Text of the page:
What was the trickiest part of creating this?
Sie: We wanted this video to be a complete choreography, rather than a montage of awesome things that can be done in zero-g. That was the first big hurdle.
Kulash: Because what we didn’t want to do was a bunch of cool stuff and edit it together later. It’s very much not our style, like where’s the challenge? Suddenly you’re just doing something fun and documenting it rather than building something that we’re proud of.
And how did you get around this?
Sie: First of all, we broke the song into chunks that could be fit into a single period of weightlessness, but we wanted the shape of the dance to emphasize the structure of the song, not fight it.
Kulash: We also came up with a system for doing a single take over eight parabolas. In each flight you have 15 parabolas and in each parabola you have 20 seconds of double gravity, then 50 seconds of weightlessness and few minutes of setting it all up again. So to make it one take, we took eight of these in a row over 40-45 minutes.
Sie: We also we slowed our playback of the song down a bit (28.5 percent, to be exact) and performed each portion of the dance a little slower. This way, the 21 seconds of song fit neatly into the 27 seconds of weightlessness. The pilots — there are 10 OF THEM flying the plane at the same time, by the way — pull out of the parabola when the plane has enough downward speed and momentum in order to "scoop" itself up out of the downward acceleration. It's a complex mathematical equation that isn't to be f--ked with, believe me. And it seemed like this whole adventure was death-defying enough as it was. So altering the length of the parabolas was not an option.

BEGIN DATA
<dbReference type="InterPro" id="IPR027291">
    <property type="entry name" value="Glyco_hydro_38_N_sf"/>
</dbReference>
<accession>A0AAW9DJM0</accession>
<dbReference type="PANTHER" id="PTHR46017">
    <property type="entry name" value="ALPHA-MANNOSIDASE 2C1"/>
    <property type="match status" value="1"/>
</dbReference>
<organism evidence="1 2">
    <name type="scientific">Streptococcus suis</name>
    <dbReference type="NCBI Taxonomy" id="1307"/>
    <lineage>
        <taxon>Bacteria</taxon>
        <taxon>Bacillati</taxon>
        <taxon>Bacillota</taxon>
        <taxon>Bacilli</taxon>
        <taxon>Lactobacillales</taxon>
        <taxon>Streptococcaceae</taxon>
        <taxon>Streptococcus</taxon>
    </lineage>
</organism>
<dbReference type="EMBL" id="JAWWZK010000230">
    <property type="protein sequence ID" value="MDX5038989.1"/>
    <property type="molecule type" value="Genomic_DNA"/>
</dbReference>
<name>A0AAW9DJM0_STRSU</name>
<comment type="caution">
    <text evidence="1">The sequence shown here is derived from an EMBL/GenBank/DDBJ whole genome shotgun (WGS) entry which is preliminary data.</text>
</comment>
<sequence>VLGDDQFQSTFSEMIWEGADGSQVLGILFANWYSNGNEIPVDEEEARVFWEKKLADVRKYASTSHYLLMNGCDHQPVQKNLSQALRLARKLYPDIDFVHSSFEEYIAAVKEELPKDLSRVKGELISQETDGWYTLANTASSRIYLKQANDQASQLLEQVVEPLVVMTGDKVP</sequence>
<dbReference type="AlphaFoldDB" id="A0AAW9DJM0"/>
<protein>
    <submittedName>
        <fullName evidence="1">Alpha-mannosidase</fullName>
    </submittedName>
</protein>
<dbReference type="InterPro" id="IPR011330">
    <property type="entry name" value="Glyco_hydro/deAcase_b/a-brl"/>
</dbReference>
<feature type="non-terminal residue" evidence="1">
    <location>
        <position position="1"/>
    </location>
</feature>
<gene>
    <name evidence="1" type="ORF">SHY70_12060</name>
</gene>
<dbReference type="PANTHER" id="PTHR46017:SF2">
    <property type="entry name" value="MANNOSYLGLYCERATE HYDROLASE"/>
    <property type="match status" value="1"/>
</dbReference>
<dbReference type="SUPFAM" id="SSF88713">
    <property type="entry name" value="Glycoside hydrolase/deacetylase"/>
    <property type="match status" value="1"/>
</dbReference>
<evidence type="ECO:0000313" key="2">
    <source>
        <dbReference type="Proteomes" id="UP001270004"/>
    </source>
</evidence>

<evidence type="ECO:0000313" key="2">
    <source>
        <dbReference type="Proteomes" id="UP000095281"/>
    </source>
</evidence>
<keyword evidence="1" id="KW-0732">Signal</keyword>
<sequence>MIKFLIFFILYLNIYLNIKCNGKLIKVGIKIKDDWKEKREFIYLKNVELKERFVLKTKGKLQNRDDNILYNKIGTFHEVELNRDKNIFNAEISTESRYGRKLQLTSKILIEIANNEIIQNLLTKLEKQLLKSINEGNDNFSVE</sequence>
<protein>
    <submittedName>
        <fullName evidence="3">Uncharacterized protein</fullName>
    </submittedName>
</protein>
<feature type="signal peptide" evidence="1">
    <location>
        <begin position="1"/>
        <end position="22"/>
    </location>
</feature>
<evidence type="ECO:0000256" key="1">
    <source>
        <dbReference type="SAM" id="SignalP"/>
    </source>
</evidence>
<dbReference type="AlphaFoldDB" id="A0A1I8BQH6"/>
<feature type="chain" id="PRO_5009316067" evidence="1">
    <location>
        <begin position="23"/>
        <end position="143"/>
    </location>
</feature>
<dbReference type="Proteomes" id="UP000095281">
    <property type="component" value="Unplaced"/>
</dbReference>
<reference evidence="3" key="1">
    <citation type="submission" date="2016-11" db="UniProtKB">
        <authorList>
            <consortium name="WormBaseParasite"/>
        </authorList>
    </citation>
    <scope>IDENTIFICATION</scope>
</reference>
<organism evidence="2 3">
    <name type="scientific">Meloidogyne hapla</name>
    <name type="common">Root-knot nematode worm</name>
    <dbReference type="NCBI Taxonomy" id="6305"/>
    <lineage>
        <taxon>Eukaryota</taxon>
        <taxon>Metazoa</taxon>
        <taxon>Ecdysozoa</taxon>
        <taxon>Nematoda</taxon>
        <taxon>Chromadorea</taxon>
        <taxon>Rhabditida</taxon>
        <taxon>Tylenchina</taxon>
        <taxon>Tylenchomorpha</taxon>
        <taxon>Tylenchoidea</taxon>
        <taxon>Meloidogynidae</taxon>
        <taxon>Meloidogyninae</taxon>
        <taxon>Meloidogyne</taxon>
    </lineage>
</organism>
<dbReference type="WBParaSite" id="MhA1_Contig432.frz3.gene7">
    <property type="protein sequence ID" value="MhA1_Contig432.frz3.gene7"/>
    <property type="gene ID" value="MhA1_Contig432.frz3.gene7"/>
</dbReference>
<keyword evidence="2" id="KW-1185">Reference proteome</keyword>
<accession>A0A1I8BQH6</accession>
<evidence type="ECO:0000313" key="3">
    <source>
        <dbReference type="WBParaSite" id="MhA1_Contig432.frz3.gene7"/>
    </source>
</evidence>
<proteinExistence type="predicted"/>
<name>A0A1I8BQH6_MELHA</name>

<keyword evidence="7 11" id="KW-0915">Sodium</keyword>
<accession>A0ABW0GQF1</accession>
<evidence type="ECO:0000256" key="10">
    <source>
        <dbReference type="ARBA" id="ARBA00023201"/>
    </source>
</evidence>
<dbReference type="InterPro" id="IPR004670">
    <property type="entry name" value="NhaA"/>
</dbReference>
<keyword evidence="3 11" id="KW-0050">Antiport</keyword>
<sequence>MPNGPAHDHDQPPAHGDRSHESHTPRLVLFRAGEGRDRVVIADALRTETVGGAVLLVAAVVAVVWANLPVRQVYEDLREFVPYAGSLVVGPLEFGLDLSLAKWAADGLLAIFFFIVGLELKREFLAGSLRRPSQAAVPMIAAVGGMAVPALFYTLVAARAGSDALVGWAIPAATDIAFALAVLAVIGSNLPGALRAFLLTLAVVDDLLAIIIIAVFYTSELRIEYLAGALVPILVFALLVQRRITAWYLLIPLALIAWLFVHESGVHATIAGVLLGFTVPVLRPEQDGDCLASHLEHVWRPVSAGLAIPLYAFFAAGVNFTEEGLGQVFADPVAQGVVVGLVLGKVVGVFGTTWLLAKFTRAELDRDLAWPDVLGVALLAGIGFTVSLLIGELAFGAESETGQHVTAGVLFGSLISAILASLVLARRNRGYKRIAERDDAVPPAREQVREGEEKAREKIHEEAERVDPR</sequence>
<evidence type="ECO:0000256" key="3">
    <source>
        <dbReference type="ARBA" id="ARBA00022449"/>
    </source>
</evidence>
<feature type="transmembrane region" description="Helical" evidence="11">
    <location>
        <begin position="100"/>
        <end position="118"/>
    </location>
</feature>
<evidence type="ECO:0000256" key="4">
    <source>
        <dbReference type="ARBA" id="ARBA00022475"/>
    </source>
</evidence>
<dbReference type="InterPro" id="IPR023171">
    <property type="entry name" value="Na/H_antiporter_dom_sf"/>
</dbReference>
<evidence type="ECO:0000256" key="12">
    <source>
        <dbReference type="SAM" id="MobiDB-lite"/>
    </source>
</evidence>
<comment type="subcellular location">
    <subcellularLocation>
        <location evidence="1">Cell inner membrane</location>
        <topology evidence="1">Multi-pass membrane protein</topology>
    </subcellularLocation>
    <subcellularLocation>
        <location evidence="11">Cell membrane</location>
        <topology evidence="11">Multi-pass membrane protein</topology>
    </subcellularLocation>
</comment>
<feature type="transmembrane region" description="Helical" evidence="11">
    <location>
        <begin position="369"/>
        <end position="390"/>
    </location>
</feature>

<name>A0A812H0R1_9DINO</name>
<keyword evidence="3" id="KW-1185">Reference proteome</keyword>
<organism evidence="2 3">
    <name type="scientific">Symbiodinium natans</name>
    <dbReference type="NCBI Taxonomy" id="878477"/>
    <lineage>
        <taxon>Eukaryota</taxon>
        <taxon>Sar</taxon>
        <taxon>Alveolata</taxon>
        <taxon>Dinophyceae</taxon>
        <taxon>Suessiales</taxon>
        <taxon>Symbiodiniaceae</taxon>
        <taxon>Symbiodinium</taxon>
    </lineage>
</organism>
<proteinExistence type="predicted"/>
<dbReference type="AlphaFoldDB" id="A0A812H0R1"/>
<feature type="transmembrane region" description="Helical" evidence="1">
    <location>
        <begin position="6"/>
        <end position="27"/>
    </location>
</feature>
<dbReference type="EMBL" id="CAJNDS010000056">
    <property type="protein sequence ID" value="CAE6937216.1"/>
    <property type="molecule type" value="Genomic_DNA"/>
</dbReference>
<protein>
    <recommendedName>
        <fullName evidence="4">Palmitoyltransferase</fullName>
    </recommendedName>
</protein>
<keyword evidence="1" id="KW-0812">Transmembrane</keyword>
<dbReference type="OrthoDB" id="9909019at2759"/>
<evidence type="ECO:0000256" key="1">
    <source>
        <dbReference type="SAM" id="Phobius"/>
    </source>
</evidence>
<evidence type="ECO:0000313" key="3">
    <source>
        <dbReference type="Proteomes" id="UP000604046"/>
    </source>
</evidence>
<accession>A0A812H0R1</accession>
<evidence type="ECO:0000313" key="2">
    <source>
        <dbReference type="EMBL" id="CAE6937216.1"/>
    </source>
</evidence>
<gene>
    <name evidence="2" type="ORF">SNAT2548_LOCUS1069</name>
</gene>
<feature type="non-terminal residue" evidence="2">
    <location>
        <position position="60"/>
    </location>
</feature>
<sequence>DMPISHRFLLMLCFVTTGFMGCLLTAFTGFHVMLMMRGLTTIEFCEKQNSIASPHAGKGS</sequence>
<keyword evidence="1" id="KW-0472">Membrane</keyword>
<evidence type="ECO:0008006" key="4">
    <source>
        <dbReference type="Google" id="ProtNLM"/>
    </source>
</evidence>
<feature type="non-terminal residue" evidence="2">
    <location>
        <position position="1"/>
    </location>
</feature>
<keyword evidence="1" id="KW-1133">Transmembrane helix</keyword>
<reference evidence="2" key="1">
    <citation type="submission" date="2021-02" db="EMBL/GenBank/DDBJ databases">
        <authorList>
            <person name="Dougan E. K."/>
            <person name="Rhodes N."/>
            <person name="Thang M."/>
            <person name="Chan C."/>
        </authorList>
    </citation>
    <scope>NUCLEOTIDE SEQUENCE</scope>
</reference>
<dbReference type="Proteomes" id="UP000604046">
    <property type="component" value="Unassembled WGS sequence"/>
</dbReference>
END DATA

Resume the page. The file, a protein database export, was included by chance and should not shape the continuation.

When Space X and Virgin Galactic started coming into the public eye around 2007, 2008, I remember thinking, “Oh my God, people are going to be making art in space soon, and I wanna do that!”
That sounds pretty intense did anyone get motion sick?
Kulash: To start with it was extremely nauseating, the band were on pretty heavy anti-nausea drugs — none of us actually puked, though. Of course, given roughly 25-30 people on the plane and over the course of the 20 flights we did, we think there were 58 times that people puked. So it was averaging two to three per flight.
Looking to the song, was this written specially for this piece or did you instinctively know which track would work once this came about?
Kulash: We never write our songs thinking of a video idea first. The things we write songs about and are most exciting to us visually often do line up. It's so unlikely we’d ever get to do this, that when the opportunity did come up it was amazing we had a song that was so relevant, like it actually is about discombobulation and gravity being subjective, which is perfect.
I’d love to make a video in space! It’s not top secret, if you know anyone who has a space craft they’ll let us borrow definitely give me a holler.